I don?t label myself as an expert of many things, but the Iowa State Fair is certainly one of the few exceptions.
As an avid ISF camper for almost 23 years, a former 4-H exhibitor, and a horse exhibitor, I know a thing or two about the fair. With this being the last weekend of the fair, there are likely many that will decide to make the trip to Des Moines to catch a day or two at America?s greatest state fair. This being the case, I decided to take a moment to impart some of my vast state fair knowledge to you.
Now, before I get into the nitty gritty, I will also point out that while many reading this will not be attending the fair this year, there is still something to be gleaned. After all, there might just be a few tips that can be applied to the upcoming Midwest Old Threshers or future festivals in the area.
That said, let?s get started.
Tip #1: Wear the proper footwear.
I chose this as your first tip because it is undoubtedly the most vital. In all my years at the fair, the thing that continually astonishes me are the things that people will choose to wear on their feet while they walk around the fairgrounds all day.
Ladies, keep in mind when you are choosing your fair-going shoes that comfort should always trump fashion. Trust me when I say, that you will not care how cute your high heels are when you are trudging up the massive hill towards Pioneer Hall or the Cultural Center.
And men before I forget, you are just as naive as women when you decide that open-toed sandals are the smart choice to wear to the fair. Do I really need to spell out to you what you are getting under your nails or between your toes when you walk through the sheep, horse, pig, cattle and rabbit barns?
Yeah. I bet those flip flops don?t sound so smart now.
Tip #2: Win that stuffed animal at the end of the day.
Whenever I see a couple walking towards the Midway hand-in-hand, I am almost always right in guessing that at some point, the guy will suggest he try his hand at some carnival game in an attempt to win his significant other a stuffed animal.
And while I can?t deny the odd cuteness in that, I will suggest to all the guys out there to wait until the end of the day to win her that giant stuffed dog. I mean, let?s face it men, you will inevitably be hauling that thing around for the rest of the time you are at the fair. Wouldn?t you rather hold it for one hour as opposed to six?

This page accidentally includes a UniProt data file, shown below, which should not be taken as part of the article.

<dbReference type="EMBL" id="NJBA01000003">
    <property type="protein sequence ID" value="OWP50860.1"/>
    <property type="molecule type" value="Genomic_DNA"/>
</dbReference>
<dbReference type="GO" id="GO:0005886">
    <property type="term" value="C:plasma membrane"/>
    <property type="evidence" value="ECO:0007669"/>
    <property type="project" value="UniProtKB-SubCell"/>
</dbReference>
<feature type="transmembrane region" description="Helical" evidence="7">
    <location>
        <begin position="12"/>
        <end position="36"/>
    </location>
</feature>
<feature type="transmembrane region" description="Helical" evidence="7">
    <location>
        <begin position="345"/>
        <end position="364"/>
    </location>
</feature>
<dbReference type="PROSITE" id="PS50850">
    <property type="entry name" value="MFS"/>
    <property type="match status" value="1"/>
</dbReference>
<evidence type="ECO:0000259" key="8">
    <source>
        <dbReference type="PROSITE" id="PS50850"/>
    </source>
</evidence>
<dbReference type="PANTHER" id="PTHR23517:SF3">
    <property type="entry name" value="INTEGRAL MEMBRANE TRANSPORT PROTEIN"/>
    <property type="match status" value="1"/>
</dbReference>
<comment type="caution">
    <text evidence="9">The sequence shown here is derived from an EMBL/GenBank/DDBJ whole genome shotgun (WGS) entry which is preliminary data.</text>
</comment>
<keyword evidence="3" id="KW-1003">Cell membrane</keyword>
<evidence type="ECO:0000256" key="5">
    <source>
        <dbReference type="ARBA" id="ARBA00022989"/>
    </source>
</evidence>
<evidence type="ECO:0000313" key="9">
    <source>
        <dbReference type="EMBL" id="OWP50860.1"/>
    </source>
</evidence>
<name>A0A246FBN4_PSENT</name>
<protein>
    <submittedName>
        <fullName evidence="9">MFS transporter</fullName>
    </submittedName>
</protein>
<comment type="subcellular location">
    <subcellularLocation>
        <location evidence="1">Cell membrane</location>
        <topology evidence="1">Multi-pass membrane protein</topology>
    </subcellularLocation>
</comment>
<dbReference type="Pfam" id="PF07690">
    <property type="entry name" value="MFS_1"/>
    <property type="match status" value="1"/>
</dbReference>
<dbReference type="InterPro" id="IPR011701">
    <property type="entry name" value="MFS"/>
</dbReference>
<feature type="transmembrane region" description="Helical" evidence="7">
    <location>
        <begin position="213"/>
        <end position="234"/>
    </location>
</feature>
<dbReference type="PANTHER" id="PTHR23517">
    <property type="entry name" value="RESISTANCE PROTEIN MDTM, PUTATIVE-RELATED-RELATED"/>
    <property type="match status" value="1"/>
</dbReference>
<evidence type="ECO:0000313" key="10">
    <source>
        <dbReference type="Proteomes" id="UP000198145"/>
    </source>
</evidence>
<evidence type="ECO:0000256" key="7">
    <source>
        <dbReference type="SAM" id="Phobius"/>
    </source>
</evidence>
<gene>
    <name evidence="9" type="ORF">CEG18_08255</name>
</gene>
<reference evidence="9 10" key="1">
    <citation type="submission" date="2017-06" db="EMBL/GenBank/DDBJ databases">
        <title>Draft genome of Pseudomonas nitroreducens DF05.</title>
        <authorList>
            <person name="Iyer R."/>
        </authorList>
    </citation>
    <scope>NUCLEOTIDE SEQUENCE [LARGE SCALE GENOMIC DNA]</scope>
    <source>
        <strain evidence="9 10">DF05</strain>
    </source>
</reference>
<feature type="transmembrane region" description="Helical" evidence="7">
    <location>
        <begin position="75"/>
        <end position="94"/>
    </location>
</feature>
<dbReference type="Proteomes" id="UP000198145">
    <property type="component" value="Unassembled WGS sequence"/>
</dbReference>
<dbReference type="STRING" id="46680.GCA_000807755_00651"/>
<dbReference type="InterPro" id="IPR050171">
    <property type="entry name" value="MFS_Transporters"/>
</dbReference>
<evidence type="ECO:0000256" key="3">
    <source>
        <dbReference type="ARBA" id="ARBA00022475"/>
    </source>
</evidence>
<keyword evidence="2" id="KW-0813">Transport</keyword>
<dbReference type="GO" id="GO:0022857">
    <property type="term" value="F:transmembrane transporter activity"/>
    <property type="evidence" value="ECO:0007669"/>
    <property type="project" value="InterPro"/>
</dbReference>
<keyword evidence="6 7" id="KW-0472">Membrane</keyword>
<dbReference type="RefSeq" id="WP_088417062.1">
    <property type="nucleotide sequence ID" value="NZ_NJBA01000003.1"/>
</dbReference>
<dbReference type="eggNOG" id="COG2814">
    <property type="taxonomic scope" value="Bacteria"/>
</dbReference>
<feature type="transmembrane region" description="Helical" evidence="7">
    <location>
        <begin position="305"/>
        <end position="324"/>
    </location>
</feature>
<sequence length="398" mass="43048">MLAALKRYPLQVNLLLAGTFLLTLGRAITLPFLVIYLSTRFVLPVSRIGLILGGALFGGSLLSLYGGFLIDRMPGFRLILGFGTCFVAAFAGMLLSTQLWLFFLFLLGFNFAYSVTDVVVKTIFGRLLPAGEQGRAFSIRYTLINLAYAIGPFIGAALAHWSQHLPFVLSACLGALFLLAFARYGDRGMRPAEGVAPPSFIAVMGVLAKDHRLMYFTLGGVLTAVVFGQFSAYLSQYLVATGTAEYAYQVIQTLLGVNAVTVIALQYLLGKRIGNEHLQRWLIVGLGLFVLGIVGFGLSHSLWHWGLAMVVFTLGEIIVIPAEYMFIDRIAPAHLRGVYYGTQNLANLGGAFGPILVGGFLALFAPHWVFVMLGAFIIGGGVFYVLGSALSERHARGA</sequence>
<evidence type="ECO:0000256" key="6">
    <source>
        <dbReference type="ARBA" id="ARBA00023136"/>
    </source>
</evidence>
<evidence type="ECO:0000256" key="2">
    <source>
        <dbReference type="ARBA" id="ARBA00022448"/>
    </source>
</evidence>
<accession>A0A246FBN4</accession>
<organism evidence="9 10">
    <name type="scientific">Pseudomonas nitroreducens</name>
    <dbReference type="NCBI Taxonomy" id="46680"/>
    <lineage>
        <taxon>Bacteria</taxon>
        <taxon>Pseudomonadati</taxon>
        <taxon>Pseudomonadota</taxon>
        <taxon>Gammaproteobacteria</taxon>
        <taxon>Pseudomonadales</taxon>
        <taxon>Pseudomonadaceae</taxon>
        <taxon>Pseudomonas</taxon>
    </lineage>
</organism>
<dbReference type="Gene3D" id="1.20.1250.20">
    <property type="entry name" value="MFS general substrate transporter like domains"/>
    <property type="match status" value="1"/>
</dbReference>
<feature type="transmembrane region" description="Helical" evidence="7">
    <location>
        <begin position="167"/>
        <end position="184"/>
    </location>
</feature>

Trust me, you would.
Tip #3: Avoid the fried butter on a stick at all costs.
I know this might sound like an obvious tip to some, but this delicacy has been on the fair menu for a couple of years now, so there are obviously some people out there that still haven?t gotten the memo.
And while we are on the subject, take it easy on the fair food in general. I know you have a plethora of must-have fair foods to check off the list this year, but take it slow. Don?t try cramming cotton candy, a smoked turkey leg, two funnel cakes, one lemonade shake-up, three gyros and some jalapeno bites down the pipe in one day. Pace yourself.
Plus, if you ask me, your must-haves for ISF food should include a cup of warm Barksdale?s chocolate chip cookies, a pork chop on a stick, ice cream from the dairy barn and kettle corn from the Heritage Village- all of which are manageable to consume in one day.
On a side note, if you decide not to heed my warning on this point, the American Red Cross First Aid building is located near the Agriculture Building just in case you feel a heart attack coming on.
Tip #4: If you want to stay on the horse owners? good side and/or keep your fingers at the fair, do not try petting a horse in the horse barn if there is a sign on the stall door saying ?I bite? or something like that.
As a horse owner myself, I can tell you that sign is either meant to be taken literally or as a polite way of saying that the owners do not want a million germs passed on to their prized animal by people touching it all day long.
Remember, look but don?t touch.
Tip #5: If at any point you get tired, need to take a lunch break, or simply get lost and need a minute to get your bearings, find a park bench and just sit.
People-watching at the fair has the potential to bring you more joy than you can possibly imagine. From out of control children to extremely odd wardrobe choices- the fair never disappoints.
And who knows, you might even find yourself thankful that you read this column, while others (like the guy with a half-eaten slab of butter on a stick headed towards the First Aid building) did not.